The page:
Mediocrity is especially dangerous in startup investing because of the power law - nearly all of the returns in venture capital come from just a few companies per year.  You can make a hundred horrible decisions as long as you make one great one (a great one can offer a 1000x return, not a 10x return). All that matters is that great one.

So, instead of voting by group consensus, we need a way of measuring conviction, so a controversial outlier can get funded if a single partner believes in it strongly enough.

Our "votes" are personal investments

In a traditional VC firm, the general partners typically invest their personal money in the fund, usually about 1% of the total fund size.

We don't require our partners to invest in the fund (but they can).  However,  in order for the fund to invest, the partners must first personally invest in the startup they are sponsoring, on the same terms as the fund.  Mere opinions are meaningless - if a partner has conviction, they can put their dollars on the line. The fund then matches those dollars - or, in other words, the fund matches the conviction of the partners. 

Decisions should be independent

Research shows that the "wisdom of the crowd" works best when the initial decisions are independent.  That is, everyone should first make a decision, and only afterwards discuss it among a group. Before they make a decision, humans are swayed too much by the opinions of others.  After they make a decision, most people don't change their minds without a strong counter-argument. 

One of the biggest mistakes an investor can make - that founders often take advantage of - is to base your opinion solely on what others think.  This can lead to a situation where no one has actually done any due diligence because every investor assumed some other prestigious investor did (see: Theranos). 

We've built our software to enforce what we consider best practice: make your own decision first before you can see the opinions of others.  And then talk it over, and have the option of changing your mind based on solid debate.

Decisions should be fast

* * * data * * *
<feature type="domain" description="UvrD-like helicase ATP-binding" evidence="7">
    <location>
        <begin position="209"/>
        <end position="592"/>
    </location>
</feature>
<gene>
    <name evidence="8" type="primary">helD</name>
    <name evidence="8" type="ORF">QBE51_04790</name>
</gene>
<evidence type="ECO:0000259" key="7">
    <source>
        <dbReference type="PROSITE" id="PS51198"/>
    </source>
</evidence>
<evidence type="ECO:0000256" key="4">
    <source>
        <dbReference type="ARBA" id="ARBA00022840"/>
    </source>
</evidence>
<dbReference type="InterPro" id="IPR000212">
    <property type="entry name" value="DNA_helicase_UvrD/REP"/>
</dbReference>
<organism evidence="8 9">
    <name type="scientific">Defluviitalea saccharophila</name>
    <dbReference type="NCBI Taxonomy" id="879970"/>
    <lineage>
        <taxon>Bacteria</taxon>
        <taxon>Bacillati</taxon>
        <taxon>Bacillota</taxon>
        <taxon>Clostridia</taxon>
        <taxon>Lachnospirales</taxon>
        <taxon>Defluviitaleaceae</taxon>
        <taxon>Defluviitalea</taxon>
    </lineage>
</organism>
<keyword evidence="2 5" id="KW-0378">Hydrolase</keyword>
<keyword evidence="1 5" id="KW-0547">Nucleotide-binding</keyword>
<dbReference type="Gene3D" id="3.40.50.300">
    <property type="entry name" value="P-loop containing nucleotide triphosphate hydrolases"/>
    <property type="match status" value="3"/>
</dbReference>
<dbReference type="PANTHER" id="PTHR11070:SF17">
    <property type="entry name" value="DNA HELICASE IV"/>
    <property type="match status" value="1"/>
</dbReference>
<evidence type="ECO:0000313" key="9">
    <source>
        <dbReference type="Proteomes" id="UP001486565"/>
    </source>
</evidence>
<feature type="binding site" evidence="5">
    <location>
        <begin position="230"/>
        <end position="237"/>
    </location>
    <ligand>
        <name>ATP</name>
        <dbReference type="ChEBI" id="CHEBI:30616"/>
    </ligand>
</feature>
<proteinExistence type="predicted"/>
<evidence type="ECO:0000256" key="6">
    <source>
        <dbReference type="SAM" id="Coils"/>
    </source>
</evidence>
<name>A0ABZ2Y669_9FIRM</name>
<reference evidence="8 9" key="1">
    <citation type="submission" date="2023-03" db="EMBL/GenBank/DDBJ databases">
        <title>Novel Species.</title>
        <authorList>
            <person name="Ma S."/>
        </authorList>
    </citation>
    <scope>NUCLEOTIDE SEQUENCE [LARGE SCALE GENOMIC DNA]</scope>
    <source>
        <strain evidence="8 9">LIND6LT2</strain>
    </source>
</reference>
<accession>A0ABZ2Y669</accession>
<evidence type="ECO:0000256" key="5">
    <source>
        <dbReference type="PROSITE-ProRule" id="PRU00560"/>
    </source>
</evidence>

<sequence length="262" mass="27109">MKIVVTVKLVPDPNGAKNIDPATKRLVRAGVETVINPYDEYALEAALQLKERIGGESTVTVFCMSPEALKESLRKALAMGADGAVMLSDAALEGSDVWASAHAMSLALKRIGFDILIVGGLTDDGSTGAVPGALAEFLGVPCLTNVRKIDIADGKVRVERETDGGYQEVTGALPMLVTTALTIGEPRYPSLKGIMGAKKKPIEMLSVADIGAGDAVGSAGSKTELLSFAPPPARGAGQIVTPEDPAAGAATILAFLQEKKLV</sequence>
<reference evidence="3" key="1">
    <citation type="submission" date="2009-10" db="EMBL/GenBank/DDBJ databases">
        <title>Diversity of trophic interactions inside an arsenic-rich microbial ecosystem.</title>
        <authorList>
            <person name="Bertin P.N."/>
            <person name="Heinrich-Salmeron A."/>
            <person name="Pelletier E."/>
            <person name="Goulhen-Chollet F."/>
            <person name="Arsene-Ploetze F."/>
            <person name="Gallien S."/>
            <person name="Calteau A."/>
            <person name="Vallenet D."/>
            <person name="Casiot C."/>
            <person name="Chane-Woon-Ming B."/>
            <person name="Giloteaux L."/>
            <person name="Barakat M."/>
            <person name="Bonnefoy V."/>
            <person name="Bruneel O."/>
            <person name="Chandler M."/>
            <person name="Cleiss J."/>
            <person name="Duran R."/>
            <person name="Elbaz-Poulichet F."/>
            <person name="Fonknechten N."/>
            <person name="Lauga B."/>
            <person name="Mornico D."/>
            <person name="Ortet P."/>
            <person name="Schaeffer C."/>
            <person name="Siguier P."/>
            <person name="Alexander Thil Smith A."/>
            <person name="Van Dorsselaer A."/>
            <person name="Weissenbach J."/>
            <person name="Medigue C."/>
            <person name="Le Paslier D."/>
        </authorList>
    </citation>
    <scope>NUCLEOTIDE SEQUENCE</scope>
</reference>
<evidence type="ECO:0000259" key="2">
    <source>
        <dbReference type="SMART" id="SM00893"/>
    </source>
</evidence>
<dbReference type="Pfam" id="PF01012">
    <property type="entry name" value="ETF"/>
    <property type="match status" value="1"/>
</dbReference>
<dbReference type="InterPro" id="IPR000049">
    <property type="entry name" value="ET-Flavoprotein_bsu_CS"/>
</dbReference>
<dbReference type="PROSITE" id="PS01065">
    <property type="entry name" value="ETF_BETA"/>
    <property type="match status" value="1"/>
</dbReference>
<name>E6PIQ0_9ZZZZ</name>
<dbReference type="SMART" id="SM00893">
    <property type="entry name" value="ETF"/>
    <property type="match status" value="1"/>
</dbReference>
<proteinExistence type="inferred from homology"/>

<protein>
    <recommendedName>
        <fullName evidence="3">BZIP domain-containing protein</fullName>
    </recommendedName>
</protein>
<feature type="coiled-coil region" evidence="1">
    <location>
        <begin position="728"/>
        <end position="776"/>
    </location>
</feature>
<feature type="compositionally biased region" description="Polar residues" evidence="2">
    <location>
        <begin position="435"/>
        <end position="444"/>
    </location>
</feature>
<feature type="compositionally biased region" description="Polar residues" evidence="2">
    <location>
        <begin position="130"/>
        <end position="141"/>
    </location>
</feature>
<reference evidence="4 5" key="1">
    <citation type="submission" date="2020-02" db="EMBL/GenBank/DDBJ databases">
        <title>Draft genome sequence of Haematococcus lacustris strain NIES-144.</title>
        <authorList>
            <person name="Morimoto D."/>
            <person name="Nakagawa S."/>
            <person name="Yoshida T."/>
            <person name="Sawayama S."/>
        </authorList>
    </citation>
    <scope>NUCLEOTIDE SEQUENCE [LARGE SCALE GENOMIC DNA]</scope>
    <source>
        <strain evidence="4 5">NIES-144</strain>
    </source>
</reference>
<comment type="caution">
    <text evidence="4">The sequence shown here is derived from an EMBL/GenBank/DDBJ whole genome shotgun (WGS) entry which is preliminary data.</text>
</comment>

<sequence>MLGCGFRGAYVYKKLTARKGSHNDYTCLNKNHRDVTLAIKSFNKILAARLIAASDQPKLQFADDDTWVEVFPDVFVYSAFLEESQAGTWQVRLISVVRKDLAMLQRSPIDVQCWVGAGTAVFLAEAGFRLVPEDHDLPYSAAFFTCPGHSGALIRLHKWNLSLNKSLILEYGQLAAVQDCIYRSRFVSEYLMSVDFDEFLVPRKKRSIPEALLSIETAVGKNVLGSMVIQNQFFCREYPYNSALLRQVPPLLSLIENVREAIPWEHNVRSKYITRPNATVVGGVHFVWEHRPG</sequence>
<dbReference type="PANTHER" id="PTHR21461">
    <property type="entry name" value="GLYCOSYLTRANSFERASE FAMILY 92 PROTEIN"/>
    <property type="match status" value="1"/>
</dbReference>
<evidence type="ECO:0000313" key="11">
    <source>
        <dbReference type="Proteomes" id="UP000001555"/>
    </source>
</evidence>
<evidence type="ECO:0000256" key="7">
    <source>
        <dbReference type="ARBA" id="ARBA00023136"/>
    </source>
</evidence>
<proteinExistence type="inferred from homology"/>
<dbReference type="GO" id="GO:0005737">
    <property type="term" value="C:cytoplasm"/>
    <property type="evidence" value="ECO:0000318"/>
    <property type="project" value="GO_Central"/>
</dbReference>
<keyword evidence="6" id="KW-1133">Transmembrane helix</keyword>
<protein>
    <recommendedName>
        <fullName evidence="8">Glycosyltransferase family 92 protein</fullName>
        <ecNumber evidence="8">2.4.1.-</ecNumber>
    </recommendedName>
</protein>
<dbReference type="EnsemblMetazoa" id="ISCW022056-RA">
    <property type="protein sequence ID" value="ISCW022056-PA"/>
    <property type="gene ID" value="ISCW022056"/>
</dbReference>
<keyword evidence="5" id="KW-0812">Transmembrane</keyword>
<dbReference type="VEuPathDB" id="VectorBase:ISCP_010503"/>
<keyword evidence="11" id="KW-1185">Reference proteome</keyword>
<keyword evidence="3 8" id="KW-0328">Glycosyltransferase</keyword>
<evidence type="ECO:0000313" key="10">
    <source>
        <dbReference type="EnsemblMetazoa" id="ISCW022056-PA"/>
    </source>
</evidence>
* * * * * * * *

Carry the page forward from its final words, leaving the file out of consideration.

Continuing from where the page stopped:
Many high-quality startups deliberately avoid angel groups because of their slow decision making and committee-driven bureaucracy.  Our funds - at most - require two people to make a decision: one of the fund managers and a partner.  

Our funds execute investments within 5 days - some within 48 hours.  Being able to act fast is one of the most important ways of getting into good deals.  

Investing is not just about the returns

We know that investors want to earn a return.  But we also know that given the risk profile of early-stage investing, there needs to be another reason in addition to returns

Funds allow investors to direct more capital to the issues they are about.

Do you want to help empower more women?  Our xx fund not only is creating more female venture capitalists, but is also flying very early stage female founders to SF to help their companies get off the ground.  

Do you want to help fund more first-time and early-stage founders? Our YC alumni fund does this.

Do you think America is built on immigration?  Our Alien Fund is helping immigrant founders get the visa they need to build their startups in America.  

Do you think more capital should be directed to long-term projects?  Our Moonshot Fund will invest in the hard technology problems currently under-funded by VC's.

We can direct more capital to underserved areas.  Our Puerto Rico Opportunity Fund and Detroit Opportunity Fund invest in the areas of country that really need the investment.  And it's nearly tax-free!

Any thoughts or questions?

This project is currently my number one priority at Wefunder.  I'd very much appreciate any of your thoughts!  I'm also happy to answer any questions.

This is part 2 in a 4 part series introducing Funds
  Part 1: A quick overview!
  Part 3: Why be a partner?
  Part 4: What if I am unaccredited?